Tenaya Capital

Tenaya Capital is a venture capital firm with offices in Portola Valley, California, and Wellesley, Massachusetts. Founded in 1995 as Lehman Brothers Venture Partners, Tenaya spun out to become an independent firm in 2009 following Lehman's bankruptcy.[1] To date, Tenaya has raised five funds representing over $1 billion of committed capital. The firm currently has approximately $750 million under management.[2]

Tenaya Capital
IndustryVenture capital
PredecessorLehman Brothers Venture Partners
United States
Total assets~ $750 million


Tenaya Capital invests in a wide range of technology segments, including Internet and consumer, communications, semiconductors and electronics, software and systems, and cleantech. Tenaya generally invests in a startup's second or third institutional round, at a point when the company has a product or service that has started to generate market traction. However, the firm does make earlier- or later-stage investments on a selective basis.

Current investments include Kayak.com, Mark Logic,[3] LifeSize, Kontera, Zappos.com, TeleNav, ShoreTel, Qunar.com, PowerReviews, Tumri, and Zuora. Past investments include comScore, Isilon Systems, Navini (acquired by Cisco Systems), SideStep (acquired by Kayak.com), Base (acquired by Zendesk), and Valere (acquired by Eltek).

Its investments include also Acquia,[4] Apartment List,[5] Base CRM,[6] BigCommerce,[7] CareCloud,[8] CloudPassage,[9] Cotendo,[10] Digium,[11] Edmodo,[12] Eventbrite,[13] ExaGrid,[14] GoodData,[15] Gupshup,[16] Hortonworks,[17] HubSpot,[18] Instart,[19] Lyft,[20] and Namely.[21]

Lehman Brothers bankruptcy and LBVP spin out

On September 15, 2008, Lehman Brothers filed for bankruptcy protection. As part of the liquidation process, Lazard was appointed to sell certain interests in Lehman Brothers Venture Partners and its other private investment units.[22][23]

In January 2009, HarbourVest Partners, a Boston private equity fund of funds, financed the spinout of Tenaya, acquiring Lehman's existing investment and unfunded commitments to Tenaya venture funds.[1]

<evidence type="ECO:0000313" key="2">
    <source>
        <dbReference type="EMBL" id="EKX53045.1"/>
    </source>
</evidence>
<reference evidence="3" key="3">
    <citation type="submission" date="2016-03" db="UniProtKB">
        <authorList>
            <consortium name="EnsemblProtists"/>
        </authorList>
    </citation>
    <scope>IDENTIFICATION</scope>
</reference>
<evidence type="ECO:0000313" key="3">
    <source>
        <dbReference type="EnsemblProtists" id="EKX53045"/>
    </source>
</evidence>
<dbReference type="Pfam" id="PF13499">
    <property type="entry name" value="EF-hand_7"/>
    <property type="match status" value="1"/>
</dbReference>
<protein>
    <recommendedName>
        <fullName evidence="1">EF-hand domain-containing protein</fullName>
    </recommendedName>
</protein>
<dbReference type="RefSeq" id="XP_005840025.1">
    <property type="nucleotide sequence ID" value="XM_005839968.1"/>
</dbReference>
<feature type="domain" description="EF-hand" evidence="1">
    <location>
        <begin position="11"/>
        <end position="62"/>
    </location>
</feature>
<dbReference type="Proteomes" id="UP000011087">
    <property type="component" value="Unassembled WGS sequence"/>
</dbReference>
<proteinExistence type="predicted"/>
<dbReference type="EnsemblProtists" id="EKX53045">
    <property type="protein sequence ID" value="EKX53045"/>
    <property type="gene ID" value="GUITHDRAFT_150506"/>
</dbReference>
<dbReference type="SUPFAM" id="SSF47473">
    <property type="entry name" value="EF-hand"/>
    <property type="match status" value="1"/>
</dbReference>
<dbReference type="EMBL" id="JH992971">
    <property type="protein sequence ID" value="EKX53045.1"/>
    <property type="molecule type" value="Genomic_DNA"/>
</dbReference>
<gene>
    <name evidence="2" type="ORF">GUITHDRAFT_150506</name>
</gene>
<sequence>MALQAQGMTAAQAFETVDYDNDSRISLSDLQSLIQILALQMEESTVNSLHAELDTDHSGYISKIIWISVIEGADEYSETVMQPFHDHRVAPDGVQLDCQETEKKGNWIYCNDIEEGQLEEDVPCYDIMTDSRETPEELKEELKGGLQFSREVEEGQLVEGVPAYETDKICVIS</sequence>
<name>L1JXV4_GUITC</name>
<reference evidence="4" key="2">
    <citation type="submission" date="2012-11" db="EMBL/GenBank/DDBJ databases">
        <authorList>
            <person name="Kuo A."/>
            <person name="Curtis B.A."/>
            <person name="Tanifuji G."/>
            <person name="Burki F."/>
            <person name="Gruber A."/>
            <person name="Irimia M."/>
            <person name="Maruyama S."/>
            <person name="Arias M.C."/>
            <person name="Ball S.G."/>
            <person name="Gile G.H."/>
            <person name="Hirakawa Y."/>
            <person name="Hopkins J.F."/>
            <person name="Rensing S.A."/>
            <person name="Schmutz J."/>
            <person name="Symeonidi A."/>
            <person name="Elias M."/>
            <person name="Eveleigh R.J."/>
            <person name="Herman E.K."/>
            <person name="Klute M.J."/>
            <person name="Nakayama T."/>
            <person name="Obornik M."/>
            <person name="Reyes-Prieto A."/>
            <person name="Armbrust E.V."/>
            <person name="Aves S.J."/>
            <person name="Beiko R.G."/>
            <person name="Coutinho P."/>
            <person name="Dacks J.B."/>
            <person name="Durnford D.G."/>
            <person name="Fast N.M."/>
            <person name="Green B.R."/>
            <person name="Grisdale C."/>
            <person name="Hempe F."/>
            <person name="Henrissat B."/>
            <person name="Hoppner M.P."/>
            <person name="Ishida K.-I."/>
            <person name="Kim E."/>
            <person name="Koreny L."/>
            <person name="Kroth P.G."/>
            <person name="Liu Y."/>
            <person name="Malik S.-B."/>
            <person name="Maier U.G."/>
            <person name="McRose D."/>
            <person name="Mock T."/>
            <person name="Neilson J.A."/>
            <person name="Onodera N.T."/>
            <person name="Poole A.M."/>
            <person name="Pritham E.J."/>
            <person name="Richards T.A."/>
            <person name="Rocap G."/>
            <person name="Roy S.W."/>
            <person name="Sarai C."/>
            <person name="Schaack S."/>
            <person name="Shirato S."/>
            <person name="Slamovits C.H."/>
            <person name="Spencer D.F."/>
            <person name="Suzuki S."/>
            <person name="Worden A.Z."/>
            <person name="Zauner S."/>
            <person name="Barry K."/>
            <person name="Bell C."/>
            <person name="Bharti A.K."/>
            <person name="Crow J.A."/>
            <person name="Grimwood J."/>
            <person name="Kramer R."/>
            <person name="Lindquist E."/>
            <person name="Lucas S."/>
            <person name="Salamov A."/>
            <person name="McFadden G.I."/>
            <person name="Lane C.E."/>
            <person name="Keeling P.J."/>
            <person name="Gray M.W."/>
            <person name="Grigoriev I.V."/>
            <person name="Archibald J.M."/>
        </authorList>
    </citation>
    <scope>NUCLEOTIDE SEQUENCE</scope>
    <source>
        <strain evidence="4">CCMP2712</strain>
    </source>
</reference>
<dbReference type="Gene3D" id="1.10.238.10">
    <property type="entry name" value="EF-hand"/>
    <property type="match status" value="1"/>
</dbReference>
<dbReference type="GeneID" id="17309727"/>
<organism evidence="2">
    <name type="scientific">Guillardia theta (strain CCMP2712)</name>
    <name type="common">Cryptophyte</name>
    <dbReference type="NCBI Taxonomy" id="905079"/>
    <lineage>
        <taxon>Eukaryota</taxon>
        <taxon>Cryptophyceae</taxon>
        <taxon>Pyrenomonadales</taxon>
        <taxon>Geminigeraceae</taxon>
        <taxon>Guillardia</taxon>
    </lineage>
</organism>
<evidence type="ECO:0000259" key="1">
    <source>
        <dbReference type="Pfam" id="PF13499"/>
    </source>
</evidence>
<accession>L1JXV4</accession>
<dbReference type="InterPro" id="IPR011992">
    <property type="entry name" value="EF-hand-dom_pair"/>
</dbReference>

See also


  1. Lehman to Spin Off Venture-Capital Arm. Wall Street Journal, February 24, 2009
  2. Miller, Claire Cain. "Lehman Brothers Spins Off Venture Capital Arm". The New York Times. Retrieved 5 August 2015.
  3. Press, Gil. "Big Data Startups News: Funding, Acquisitions And IPOs Q2 2015". Forbes. Retrieved 5 August 2015.
  4. "Aquia Investors". crunchbase. Retrieved 2019-04-10.
  5. "Apartment List Investors". crunchbase. Retrieved 2019-04-10.
  6. "Base Investors". crunchbase. Retrieved 2019-04-10.
  7. "BigCommerce Investors". crunchbase. Retrieved 2019-04-10.
  8. "CareCloud - Investors". Crunchbase. Retrieved 2019-05-09.
  9. "CloudPassage - Investors". Crunchbase. Retrieved 2019-05-09.
  10. "Cotendo". Crunchbase. Retrieved 2019-05-09.
  11. "Intuittech - Digium". www.intuittech.my. Retrieved 2019-05-09.
  12. "Edmodo Investors". crunchbase. Retrieved 2019-04-29.
  13. "Eventbrite Investors". crunchbase. Retrieved 2019-04-29.
  14. "ExaGrid Systems - Investors". Crunchbase. Retrieved 2019-05-09.
  15. "GoodData Investors". crunchbase. Retrieved 2019-04-29.
  16. "GupShup". Crunchbase. Retrieved 2019-05-17.
  17. "Hortonworks". Crunchbase. Retrieved 2019-05-17.
  18. Shah, Dharmesh. "Surprising Insights From HubSpot's $35M Mezzanine Round". www.onstartups.com. Retrieved 2019-05-17.
  19. "Instart - Investors". Crunchbase. Retrieved 2019-04-29.
  20. "Private Equity - Profit from one of the largest disruptions in financial market history". www.investx.com. Retrieved 2019-04-29.
  21. "Tenaya Capital - Recent News & Activity". Crunchbase. Retrieved 2019-04-29.
  22. Lehman Brothers Plans Private-Equity Spinoff. Wall Street Journal, January 9, 2009
  23. Lehman Brothers Merchant Banking In Limbo. IDD Magazine, September 15, 2008

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